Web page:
Perhaps because I lived as a child in an 1850s farmhouse on Route 20 in Albany County, N.Y., I take particular interest in the agrarian history of ancestors like my great, great, great grandfather Jeremiah Bull — who in 1860 lived with his family on a farm in Town of Conklin, Broome County, N.Y.
When I recently discovered Jeremiah’s farm facts, my mind wandered back to the 10-acre farm where I resided in the early 1950s with my parents, maternal grandparents and two younger brothers.
We children absorbed the cycles of nature on the farm — which bore the official name of Whispering Chimneys on a high, swinging metal sign down by the road.
Our family raised only chickens and rented out the hay fields to nearby working farmers — in contrast Jeremiah, whose rural property was productive enough to require a live-in farm hand.
Still, in some ways, his homestead resembled ours. Not a fully working farm, really — since Jeremiah earned his living as a tanner (while my dad worked at General Electric and my mom was a school music teacher). But with a good amount of land — way more than our 10 acres, and sufficient for some working livestock and cultivated fields to provide food and income for his family.
Recalling my formative years at Whispering Chimneys, I conjure up the rush of cool creeks in spring, the taste of tiny wild strawberries in early summer, the warmth of just-laid eggs from the nests in our barn, and the smell of fresh crushed grass in the mouths of the ruminating cows that poked their heads through the fence from the Mennonite farm next door.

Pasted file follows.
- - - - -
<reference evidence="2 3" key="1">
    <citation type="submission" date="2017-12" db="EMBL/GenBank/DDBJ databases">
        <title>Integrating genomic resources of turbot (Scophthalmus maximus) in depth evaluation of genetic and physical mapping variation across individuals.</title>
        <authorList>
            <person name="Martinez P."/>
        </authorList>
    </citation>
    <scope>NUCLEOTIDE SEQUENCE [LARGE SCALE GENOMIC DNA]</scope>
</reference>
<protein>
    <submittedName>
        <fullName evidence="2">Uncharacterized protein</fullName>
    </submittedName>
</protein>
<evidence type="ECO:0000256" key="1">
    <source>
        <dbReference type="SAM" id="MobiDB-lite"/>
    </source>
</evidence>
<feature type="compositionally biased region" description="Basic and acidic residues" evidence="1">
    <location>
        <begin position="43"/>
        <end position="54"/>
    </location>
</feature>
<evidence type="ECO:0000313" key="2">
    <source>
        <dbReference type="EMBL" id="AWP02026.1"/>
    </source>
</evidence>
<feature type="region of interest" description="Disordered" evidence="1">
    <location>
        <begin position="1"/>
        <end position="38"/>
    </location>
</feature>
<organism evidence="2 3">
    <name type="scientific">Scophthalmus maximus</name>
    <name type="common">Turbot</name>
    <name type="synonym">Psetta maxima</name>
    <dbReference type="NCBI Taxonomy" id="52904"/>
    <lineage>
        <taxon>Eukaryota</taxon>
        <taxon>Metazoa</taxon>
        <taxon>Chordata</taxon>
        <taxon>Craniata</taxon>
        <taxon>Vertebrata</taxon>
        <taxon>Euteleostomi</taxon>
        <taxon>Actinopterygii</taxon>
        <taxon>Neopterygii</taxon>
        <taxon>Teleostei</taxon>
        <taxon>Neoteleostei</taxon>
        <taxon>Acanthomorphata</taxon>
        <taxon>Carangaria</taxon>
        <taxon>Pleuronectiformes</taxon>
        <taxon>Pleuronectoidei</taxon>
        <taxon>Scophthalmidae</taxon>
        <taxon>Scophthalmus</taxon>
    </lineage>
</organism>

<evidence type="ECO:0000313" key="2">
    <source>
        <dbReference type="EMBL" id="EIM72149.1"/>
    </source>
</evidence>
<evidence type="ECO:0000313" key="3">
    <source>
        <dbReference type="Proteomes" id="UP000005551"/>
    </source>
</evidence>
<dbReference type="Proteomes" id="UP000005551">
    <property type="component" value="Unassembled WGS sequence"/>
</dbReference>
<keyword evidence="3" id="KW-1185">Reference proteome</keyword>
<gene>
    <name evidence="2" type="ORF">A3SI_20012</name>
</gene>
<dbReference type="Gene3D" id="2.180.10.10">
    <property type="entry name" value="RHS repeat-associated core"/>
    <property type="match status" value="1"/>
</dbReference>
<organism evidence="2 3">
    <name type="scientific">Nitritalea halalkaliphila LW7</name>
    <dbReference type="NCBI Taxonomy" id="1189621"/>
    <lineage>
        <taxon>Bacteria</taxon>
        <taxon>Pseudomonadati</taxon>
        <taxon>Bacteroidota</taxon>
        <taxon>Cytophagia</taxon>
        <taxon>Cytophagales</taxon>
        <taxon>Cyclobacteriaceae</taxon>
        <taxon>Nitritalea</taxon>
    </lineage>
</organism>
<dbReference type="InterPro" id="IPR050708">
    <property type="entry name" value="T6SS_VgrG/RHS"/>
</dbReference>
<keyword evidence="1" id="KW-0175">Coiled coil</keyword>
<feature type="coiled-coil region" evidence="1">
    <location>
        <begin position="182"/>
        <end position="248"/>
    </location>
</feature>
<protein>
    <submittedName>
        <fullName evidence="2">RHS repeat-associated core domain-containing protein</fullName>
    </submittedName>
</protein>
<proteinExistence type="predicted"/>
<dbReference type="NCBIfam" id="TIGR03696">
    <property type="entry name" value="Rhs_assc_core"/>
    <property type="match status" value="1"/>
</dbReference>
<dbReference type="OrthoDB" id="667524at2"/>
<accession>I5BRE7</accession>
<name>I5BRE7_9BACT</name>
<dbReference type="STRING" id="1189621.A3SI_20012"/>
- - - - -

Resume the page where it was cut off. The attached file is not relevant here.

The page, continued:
I also remember staring in awe at the majestic two-story snow drifts that blew up to the rooftop in winter — when candles were kept ready in case the power went down. And watching white cotton sheets billow skyward in warmer weather on the clothesline that stretched to the stately pines out back.
Of course mine are childhood memories. My dad, who had to deal with practical matters in our drafty farmhouse, took a different view. At age 78, he wrote down his recollections in a third-person story:
A young family came upon one of these mansions and was hypnotized by its ten acres of land, big red barns, and a few tourist cabins. [But] during the first winter they could feel the wind whistling through the walls, and had to fill the walls with poured insulation. It was still so cold that a second furnace was needed to heat the windy west side.
I wonder what Dad would make of having Jeremiah Bull as an agrarian ancestor? He’d probably be pretty amazed at how our early road trips unlocked so much of this family’s history — and how the lives of our ancestors in some ways resembled our own.
What more could I learn about the civilian lives of my Bull forebears during and after the Civil War? The search for answers continues in future posts.
© 2015 Molly Charboneau. All rights reserved.